For string quartet
A gust is a strong and abrupt rush of wind. That is what this piece is all about: Sudden bursts and gestures with rhythms that go faster and slower as the wind would do, leading into sudden outbursts of all kinds of emotions.
Ráfagas was composed in June 2006 after a workshop with Mario Davidowsky, was premiered at the Aspen Music Festival and School and revised in 2009 for the Cassatt String Quartet.
Samuel Zyman - String Quartet
I wrote my string quartet in 2002 on commission from my dear friend Lola Reid, whose aim was for the work to be a very special birthday present for her husband, my dear friend Mark Furth.
The first movement, Allegro molto, starts with a restless and rushing theme endowed with great rhythmic vigor in the unusual meter of 5/16. This movement, the most Mexican-sounding of the work, maintains a high level of energy and tension, albeit with some oscillations, until it reaches a section marked Tranquillo. Here, the opening theme reappears, transformed into a slow and melancholic version of itself. Tension returns little by little until the recapitulation, which, of course, reproduces the opening of the work, albeit with some differences. The second movement is a lament, an elegy, practically a prayer. Preserving this spirit, the music becomes more and more agitated and restless until it reaches several pizzicato segments that precede the climax of the movement, at which a fortissimo canon of the principal prayer theme appears. Finally, echoes of the opening are heard, which lead to the conclusion of the movement.
The third movement, Presto, begins as a breathless race that, far from relaxing, culminates in an energetic fugue, whose subject bursts in the cello and then passes to every one of the other three instruments. The fugue develops and continues its vigorous ascent until a climax is reached, followed immediately by a viola cadenza that is, curiously, built on the 5/16 theme of the opening of the first movement. After the cadenza, the rest of the quartet members reappear, giving rise to the singing, one more time, of the second movement prayer, first by the viola and then by the cello, followed by the recapitulation, which marches inexorably toward the end of the work.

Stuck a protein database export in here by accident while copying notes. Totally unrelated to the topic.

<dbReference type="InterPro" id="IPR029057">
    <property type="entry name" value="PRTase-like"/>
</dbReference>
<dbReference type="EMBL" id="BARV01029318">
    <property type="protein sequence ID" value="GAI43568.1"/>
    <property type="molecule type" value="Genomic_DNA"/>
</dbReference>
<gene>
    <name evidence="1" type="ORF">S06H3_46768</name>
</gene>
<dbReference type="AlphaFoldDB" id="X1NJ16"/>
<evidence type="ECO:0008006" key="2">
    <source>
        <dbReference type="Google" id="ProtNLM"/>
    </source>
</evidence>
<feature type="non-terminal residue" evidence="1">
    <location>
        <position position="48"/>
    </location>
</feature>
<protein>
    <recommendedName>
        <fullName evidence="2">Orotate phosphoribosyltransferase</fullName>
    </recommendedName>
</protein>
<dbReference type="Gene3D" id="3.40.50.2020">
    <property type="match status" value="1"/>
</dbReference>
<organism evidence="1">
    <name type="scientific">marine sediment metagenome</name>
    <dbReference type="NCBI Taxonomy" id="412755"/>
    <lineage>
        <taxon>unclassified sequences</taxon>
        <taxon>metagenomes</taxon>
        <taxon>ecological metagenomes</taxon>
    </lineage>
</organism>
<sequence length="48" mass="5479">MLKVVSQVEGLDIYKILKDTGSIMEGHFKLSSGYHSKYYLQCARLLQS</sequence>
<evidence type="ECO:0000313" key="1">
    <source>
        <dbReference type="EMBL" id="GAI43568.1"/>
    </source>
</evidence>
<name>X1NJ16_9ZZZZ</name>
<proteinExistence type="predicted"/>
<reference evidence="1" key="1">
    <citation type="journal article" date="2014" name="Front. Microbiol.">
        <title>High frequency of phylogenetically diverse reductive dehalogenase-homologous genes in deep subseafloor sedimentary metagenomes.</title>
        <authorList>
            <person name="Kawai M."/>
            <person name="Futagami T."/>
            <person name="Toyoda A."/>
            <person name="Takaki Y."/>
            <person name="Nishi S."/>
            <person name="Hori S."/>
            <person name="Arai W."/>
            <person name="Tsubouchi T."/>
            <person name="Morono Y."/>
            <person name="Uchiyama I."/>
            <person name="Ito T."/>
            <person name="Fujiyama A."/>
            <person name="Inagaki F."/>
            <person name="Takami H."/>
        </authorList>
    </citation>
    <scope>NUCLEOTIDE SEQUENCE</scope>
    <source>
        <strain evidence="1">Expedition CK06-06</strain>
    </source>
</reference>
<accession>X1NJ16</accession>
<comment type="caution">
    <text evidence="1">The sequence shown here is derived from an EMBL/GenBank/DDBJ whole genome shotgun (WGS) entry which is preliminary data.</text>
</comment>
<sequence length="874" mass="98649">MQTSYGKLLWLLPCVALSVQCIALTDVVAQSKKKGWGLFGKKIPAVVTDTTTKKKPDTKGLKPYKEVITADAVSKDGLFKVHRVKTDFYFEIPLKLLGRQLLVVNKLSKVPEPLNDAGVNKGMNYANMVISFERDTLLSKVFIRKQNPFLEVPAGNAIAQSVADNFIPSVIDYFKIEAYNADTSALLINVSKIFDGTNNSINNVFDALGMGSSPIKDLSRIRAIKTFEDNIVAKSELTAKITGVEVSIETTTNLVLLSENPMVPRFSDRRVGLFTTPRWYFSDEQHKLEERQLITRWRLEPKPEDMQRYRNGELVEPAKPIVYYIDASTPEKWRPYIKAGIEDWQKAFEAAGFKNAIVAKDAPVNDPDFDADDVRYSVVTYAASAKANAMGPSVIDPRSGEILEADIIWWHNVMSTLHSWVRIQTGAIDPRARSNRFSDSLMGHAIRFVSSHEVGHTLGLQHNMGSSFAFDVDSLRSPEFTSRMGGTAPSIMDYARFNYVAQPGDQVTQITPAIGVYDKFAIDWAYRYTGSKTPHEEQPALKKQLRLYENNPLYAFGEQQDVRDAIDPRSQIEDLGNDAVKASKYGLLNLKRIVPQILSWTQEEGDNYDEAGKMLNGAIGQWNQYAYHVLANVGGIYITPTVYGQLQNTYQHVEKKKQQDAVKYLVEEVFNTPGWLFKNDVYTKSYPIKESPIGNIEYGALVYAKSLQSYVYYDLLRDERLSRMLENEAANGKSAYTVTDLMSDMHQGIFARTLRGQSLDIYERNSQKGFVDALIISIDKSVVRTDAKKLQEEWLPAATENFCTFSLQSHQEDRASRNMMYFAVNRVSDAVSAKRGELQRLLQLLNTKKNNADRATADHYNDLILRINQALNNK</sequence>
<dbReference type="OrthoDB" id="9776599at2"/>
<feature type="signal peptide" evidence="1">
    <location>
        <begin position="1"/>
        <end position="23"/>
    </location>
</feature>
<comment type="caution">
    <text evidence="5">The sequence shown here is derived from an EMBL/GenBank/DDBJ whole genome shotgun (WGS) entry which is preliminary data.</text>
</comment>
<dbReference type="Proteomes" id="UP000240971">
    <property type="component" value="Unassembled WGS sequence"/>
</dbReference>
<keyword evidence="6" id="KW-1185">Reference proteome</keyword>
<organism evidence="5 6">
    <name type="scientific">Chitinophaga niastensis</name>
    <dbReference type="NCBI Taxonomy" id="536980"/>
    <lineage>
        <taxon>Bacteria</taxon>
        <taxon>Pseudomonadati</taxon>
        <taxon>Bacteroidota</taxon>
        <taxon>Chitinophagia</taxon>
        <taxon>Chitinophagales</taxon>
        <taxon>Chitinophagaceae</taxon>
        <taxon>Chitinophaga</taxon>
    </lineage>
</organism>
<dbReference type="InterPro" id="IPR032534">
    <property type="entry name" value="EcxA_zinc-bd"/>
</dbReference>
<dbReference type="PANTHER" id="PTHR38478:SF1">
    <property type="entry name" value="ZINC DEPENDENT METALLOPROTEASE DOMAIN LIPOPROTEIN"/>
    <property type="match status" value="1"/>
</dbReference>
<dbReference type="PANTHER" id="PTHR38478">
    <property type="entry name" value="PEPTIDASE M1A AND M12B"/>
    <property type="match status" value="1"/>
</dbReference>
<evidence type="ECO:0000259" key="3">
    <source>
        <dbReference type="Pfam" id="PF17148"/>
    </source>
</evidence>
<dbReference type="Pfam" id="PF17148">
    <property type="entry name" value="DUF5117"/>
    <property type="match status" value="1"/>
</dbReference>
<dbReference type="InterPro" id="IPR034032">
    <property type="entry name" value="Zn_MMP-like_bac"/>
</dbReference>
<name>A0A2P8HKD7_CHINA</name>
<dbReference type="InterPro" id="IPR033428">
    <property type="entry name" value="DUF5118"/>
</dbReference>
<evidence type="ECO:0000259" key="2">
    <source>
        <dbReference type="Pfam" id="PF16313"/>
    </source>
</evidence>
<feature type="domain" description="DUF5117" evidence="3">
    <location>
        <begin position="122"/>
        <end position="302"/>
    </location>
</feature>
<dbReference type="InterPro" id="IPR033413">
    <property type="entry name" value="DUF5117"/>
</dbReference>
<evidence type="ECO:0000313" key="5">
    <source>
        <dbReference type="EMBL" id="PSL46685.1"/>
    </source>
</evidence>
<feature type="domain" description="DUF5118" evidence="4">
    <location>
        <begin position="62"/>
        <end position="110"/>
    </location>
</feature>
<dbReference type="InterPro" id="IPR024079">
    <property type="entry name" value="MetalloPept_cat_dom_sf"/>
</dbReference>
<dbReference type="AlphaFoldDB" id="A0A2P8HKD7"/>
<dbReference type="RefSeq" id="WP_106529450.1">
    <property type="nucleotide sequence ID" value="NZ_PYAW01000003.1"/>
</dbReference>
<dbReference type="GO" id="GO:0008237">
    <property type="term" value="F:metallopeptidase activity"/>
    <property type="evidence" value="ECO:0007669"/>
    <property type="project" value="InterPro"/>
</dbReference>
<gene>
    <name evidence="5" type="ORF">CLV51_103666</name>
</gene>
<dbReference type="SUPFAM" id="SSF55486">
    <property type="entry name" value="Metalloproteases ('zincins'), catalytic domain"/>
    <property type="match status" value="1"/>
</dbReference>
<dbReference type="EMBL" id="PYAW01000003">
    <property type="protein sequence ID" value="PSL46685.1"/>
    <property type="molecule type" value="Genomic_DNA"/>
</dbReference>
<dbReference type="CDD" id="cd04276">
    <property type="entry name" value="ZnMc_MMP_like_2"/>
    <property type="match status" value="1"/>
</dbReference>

The string quartet was premiered by the Ciompi Quartet at Duke University in Chapel Hill, North Carolina, in March 2003.
Altar de Muertos
First part: Ofrenda (offering)
When we die,
We really never do,
because we live, we resurrect,
we continue living, then we awaken,
This fills us with joy.
Second part: Mictlan (place of the dead)
Where shall I go?
Where shall I go?
The road of the Double God.
Is by fortune your house the place of dead?
Is it, by chance, the interior of heaven?
Or is earth the only place for those who are killed or sacrificed?
Third part: Danza Macabra (danse macabre)
Human life is like a shadow.
Fourth part: La Calaca (the skeleton)
Were shall the dead go?
Who knows where they shall go!
Mexicans today are still tormented with the thought of dying, just as all humanity from the beginning of the world; but, unlike other peoples, Mexicans face death; they make fun of it and play with it to try to forget about it.